And now, I’m sitting here, in a coffee shop, examining my hands. As I flex them and study them, all the while feeling completely crazy, I see all the things they’ve done in my life. I see my senior year AP Bio class, where I dissected eyes, brains, frogs, and worms, and where I used them to taxidermy a rat, all without wearing gloves. Because, I’ve always been fascinated with how things feel, and I can’t get the whole experience if I can’t feel. I see my junior year AP Chem class where I spilled silver nitrate on them, because, again, why wear gloves if you don’t have to. I see the incalculable amount of times I washed them, trying to get it off, but having to finally resign myself to just being patient. I see the way they served in Kenya and how I’m still using them to serve in Kenya and elsewhere. I see that time they held a young rookie as she cried, pouring her heart out, and the time they were linked with others in prayer as we cried for each other. The times they were raised in worship and surrender to the One who made them. I see my fingernails that are dirty and sometimes broken. I see the calluses I have from working. I see all the chemicals I’ve spilled on them and the times my professors forced me to wear gloves, even though I prefer the experience without. I see the way they cramp up when I spend four hours a day deleting phone numbers and emails from records, and how, with 4000 records, I still have more to do the next time. I see how I use them to bake and cook. (Seriously though, my scones and my homemade pizza are truly culinary masterpieces.) They are currently dry and a little red, because, no matter how many times I wash them and put lotion on them, the constant exposure to chemicals, from my job and from my Chemistry training, has left them a little rough around the edges.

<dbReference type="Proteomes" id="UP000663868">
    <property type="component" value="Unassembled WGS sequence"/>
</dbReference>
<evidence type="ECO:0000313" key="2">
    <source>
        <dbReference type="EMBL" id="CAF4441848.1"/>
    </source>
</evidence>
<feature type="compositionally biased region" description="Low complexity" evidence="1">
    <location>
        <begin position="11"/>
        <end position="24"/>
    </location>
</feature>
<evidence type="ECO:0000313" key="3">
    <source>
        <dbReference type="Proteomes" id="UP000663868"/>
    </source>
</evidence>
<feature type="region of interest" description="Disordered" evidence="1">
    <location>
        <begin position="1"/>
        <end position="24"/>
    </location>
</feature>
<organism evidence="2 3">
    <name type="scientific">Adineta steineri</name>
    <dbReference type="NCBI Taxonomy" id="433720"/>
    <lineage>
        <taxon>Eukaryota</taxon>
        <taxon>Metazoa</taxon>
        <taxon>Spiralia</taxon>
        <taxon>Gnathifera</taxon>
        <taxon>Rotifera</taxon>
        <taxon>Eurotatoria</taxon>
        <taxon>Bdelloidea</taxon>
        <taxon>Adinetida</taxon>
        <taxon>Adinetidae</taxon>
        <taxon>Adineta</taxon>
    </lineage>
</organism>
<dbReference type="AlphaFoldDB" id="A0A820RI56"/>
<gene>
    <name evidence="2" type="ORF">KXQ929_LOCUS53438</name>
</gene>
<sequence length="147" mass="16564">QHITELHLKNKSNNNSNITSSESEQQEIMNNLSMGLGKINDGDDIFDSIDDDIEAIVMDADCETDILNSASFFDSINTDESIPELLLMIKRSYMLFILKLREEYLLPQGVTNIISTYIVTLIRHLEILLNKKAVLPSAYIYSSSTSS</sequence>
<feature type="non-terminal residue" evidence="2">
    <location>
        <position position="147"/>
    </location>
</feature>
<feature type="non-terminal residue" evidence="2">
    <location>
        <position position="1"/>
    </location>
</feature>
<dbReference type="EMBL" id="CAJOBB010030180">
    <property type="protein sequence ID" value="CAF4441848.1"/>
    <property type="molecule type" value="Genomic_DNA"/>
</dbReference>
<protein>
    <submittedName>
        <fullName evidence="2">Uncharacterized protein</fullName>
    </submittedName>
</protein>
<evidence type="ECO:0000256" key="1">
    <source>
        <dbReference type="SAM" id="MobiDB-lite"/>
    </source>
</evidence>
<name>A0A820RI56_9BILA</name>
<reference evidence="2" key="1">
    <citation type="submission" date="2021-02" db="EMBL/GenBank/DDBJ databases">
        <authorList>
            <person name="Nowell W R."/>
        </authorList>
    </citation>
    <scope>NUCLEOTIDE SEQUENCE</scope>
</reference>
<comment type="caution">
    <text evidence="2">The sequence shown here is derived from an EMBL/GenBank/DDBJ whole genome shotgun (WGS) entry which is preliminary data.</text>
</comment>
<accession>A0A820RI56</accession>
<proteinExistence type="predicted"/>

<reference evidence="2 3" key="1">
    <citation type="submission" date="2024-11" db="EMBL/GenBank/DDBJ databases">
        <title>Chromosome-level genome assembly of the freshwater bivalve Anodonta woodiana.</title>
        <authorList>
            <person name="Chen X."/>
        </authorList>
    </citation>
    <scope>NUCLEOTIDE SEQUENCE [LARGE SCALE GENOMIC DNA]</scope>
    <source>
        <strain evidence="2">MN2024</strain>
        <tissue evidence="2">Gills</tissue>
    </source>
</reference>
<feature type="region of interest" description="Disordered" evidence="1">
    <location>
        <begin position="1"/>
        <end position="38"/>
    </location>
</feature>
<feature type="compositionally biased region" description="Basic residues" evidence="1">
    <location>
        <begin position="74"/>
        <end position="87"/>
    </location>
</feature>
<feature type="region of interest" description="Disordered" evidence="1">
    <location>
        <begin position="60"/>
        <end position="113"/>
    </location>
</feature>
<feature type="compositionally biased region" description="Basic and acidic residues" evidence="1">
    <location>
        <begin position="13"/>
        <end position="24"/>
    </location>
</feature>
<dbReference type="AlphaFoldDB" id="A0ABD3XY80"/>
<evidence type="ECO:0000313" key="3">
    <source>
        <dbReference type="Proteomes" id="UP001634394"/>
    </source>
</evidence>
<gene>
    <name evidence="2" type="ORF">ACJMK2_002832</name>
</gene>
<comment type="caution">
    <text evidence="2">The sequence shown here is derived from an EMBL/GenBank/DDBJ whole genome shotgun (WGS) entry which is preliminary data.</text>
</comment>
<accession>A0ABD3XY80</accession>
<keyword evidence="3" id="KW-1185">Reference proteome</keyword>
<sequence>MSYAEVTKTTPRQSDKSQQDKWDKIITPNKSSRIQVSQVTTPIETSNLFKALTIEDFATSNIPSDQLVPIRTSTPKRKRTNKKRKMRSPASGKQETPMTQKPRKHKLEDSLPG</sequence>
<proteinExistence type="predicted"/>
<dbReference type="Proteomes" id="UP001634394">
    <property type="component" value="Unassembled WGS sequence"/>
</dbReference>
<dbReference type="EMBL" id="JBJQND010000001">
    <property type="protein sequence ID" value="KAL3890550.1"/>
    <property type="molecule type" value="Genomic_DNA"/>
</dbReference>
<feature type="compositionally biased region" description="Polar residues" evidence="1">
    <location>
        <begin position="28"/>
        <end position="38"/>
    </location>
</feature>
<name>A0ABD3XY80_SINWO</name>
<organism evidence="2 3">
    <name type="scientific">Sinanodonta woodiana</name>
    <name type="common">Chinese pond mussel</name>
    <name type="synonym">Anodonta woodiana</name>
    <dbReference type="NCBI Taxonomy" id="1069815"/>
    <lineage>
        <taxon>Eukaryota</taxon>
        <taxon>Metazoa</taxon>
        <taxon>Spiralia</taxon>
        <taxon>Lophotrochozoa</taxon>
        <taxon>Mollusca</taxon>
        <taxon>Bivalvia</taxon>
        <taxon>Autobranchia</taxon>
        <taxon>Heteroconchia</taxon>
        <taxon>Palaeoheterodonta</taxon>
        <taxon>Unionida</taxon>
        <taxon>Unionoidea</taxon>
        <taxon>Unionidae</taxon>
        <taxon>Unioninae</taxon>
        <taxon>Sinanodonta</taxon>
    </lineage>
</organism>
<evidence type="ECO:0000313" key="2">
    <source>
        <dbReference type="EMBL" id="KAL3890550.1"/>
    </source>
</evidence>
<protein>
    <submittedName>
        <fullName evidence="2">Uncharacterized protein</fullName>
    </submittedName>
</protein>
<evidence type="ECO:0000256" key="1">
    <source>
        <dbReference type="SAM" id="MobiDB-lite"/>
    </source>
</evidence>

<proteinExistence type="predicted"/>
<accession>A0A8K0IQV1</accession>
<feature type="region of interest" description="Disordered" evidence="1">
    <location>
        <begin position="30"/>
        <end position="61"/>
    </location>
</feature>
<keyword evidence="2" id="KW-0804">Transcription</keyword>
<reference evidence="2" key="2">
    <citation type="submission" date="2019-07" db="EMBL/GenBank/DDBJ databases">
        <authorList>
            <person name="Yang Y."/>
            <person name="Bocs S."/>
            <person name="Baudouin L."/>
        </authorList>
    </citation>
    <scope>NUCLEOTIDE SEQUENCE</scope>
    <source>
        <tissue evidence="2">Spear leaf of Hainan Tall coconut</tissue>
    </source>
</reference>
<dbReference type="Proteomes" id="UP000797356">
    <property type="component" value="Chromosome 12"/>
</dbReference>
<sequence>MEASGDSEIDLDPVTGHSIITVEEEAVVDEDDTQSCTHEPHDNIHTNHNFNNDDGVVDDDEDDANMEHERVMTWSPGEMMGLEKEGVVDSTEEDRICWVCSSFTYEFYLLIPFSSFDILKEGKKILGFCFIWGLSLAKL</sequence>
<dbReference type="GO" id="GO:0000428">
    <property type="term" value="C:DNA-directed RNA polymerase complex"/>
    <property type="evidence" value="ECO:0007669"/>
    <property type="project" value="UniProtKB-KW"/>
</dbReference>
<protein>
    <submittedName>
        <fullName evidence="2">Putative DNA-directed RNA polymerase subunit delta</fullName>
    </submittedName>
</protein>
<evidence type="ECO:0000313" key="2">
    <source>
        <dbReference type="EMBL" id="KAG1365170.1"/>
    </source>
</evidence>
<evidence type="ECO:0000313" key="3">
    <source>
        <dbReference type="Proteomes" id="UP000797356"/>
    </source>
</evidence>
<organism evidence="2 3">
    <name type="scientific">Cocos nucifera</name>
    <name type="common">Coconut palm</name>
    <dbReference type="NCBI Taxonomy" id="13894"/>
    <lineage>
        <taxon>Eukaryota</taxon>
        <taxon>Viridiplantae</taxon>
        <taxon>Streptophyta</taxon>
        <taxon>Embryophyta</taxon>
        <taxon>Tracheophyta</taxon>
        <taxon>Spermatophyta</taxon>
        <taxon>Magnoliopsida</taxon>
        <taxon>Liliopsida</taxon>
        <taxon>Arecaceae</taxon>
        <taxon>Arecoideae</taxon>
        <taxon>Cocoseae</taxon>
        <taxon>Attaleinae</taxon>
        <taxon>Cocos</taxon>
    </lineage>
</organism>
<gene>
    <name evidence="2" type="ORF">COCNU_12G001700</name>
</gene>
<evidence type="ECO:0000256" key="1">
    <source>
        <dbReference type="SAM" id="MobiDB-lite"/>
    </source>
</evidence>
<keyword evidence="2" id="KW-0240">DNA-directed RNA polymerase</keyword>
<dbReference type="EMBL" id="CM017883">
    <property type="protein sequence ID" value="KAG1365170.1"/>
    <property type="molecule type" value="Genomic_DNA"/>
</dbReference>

So, here’s the thing. Here’s the point of all this talk about my hands. I believe that if eyes are the window to the soul, then hands are the mirror to the heart– reflecting the innermost parts of who you are.